July 13, 2015

Jeremy: Moving to Ann Arbor

Medical student on rowing team

A California native, Jeremy (M2) had never set eyes on Ann Arbor before his admission to the University of Michigan Medical School. Last month, Jeremy and a few classmates decided to take up rowing on the Huron River, which was recently designated as the 18th trail in the National Water Trail System by the National Park Services and runs right through the city close to the med school. Before he left for Beijing to join a summer program with Global REACH, Jeremy took a few moments to talk about his life outside (literally!) of med school.

“My desire to row preceded the opportunity by several years, so when Vicky Koski-Karrel, an avid rower in our class, sent out the invitation to join Learn to Row — a collaboration led by my classmate with a faculty member and the Ann Arbor Rowing Club (AARC) — I was probably one of the first to sign up. In total, there were eight of us, plus two alternates. The classes started during our Clinical Foundations of Medicine unit, which worked well as our schedules were relatively light. We met for a total of 12 practices that took place in the evenings on weekdays or mornings on weekends.

Ann Arbor has wonderful trails for hiking, biking, and jogging. You can cross-country ski in the winter and row in the summer. There is beautiful backpacking and camping opportunities in the western and northern parts of the state. In addition, one can find interest groups, either through the school or the town, for white water kayaking, rock climbing, backpacking or any other adventure sport.

Despite being a small city, Ann Arbor neatly encapsulates the cosmopolitan opportunities of a major city and this made the transition from Los Angeles quite smooth. I am continually impressed by the orchestras, singers, speakers, chefs and entrepreneurs that make their rounds through Ann Arbor.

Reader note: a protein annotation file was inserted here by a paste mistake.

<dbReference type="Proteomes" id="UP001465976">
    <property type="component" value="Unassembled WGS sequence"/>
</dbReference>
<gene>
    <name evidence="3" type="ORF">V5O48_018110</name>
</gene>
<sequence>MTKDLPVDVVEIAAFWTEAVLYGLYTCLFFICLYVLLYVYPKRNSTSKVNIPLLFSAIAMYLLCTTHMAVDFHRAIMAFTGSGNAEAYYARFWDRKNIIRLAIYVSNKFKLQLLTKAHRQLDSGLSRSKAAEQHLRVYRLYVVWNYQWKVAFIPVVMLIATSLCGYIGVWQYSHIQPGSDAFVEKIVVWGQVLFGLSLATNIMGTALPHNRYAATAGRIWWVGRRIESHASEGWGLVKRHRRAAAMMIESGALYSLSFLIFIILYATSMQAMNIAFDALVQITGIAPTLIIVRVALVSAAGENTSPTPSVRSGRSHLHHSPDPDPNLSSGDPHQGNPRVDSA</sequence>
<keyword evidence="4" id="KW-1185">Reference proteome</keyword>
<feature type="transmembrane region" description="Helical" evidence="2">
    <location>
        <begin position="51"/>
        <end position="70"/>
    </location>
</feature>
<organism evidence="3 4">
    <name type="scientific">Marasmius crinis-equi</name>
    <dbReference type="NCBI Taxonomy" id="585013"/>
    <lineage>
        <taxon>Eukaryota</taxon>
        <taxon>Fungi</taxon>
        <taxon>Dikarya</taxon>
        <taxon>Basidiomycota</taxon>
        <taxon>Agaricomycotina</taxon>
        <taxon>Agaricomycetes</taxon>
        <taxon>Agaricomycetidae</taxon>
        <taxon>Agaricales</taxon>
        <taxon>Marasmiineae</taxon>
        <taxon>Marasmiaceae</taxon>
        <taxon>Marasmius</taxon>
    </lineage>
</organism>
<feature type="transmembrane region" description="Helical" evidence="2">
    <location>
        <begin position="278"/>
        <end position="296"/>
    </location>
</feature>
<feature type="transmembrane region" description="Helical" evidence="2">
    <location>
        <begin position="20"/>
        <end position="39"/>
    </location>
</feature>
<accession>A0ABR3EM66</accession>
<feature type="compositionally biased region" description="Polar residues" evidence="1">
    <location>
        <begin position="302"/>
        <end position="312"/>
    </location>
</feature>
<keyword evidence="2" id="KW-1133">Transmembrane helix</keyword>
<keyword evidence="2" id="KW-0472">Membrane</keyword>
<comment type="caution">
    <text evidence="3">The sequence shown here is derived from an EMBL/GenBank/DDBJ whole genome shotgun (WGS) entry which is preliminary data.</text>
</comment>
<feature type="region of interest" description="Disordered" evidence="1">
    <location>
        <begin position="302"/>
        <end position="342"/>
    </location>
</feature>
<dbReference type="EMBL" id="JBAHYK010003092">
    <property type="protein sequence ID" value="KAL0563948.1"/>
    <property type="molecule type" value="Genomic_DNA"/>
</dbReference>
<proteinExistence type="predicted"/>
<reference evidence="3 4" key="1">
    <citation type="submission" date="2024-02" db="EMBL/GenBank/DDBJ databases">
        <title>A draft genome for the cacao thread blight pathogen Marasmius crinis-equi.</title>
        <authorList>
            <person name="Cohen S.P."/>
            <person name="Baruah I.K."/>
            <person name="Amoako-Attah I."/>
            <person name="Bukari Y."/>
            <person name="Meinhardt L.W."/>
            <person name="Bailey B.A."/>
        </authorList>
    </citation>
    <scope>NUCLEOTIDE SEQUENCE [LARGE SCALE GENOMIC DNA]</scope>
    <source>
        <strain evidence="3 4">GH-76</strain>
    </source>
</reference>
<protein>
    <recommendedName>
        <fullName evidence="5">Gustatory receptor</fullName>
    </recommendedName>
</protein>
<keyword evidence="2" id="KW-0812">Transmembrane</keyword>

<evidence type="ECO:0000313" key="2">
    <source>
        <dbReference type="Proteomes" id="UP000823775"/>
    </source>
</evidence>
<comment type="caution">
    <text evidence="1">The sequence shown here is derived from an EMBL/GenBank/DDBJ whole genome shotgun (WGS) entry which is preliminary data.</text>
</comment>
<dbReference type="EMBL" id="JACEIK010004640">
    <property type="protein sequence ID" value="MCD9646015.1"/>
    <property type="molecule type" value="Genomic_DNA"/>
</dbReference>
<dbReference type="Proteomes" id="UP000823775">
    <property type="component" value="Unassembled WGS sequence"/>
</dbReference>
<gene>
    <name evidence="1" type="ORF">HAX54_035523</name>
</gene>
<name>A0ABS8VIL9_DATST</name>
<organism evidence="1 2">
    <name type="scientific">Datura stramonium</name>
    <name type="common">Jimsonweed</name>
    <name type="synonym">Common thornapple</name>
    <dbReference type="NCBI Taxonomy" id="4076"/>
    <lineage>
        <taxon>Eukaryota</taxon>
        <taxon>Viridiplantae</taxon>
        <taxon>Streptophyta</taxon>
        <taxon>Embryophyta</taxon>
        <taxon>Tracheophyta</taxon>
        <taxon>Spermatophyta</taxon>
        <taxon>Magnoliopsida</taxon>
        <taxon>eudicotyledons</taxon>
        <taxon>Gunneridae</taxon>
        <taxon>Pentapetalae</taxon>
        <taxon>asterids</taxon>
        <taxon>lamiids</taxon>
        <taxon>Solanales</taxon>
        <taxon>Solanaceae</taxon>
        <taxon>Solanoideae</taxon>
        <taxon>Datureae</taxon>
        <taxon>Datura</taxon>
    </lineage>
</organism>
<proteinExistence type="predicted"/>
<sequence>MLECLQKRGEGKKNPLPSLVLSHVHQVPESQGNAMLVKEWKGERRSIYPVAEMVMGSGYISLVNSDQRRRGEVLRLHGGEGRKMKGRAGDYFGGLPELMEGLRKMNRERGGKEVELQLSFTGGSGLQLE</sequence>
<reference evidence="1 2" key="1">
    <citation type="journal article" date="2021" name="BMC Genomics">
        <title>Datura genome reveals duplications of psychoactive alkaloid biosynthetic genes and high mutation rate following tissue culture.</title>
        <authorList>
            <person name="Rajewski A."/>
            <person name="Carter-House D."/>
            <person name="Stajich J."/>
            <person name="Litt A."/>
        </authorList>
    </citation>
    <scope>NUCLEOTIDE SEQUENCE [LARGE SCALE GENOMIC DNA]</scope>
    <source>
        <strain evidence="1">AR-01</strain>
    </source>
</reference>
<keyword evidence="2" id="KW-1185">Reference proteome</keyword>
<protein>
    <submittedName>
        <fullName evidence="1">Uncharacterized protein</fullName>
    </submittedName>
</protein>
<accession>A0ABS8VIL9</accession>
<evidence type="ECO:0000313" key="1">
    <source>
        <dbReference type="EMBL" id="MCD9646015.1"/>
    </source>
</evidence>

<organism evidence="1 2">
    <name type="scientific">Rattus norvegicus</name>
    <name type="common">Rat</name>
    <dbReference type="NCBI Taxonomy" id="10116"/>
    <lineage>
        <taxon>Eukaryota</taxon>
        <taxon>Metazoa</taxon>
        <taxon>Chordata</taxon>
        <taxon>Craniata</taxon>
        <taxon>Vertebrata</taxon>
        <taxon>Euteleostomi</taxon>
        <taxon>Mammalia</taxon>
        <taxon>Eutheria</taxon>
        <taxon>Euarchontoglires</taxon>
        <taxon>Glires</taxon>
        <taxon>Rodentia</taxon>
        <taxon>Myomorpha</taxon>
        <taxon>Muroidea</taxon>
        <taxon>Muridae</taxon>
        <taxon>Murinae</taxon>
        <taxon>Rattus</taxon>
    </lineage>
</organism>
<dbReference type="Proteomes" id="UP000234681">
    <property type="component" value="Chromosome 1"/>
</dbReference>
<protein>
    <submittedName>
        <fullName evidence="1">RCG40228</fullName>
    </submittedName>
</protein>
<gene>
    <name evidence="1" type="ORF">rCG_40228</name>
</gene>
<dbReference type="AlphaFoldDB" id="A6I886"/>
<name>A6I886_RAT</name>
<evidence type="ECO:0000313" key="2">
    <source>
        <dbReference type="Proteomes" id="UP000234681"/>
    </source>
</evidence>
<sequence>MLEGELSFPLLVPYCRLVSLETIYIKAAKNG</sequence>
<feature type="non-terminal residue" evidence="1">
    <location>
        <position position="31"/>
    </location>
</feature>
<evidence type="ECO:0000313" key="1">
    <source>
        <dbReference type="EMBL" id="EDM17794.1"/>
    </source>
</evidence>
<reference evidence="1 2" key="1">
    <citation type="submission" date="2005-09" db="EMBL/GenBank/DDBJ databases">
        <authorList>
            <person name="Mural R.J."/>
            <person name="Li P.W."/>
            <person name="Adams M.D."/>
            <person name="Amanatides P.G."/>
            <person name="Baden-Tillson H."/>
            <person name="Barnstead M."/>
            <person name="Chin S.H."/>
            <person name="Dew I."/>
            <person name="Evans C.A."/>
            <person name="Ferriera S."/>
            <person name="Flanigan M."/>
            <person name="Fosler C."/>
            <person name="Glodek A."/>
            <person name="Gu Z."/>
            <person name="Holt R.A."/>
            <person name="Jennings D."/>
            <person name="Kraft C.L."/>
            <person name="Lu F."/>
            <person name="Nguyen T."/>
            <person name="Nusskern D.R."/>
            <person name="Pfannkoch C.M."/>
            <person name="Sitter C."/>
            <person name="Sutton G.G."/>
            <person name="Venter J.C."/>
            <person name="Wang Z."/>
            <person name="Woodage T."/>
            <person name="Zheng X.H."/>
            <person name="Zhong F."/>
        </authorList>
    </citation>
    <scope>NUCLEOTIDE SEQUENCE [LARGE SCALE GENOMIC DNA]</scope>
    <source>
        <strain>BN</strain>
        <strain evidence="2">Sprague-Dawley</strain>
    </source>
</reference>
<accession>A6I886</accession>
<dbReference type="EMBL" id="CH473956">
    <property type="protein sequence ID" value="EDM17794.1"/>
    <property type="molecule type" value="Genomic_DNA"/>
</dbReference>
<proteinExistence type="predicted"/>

Jeremy, U-M medical student

Before living in Los Angeles, I lived in China for three-and-a-half years. I taught English, studied Chinese, volunteered and became an editor and reporter for a Beijing-based medical news magazine. Coming into Michigan, I was on the lookout for opportunities to return to China. Global REACH had an already established program. In addition to taking part in a survey-based research experience, I’m looking forward to meeting with leading Chinese clinicians to learn about their careers and research.

I am proud and grateful to be here at the University of Michigan. The thing about Med School and Ann Arbor is that there is a tragedy of opportunity: you name it, Michigan has it. The hardest part is learning how to prioritize. There is something to be said for work-life balance. Being a med student is an admission ticket to the greatest minds at the school and beyond, use it liberally.”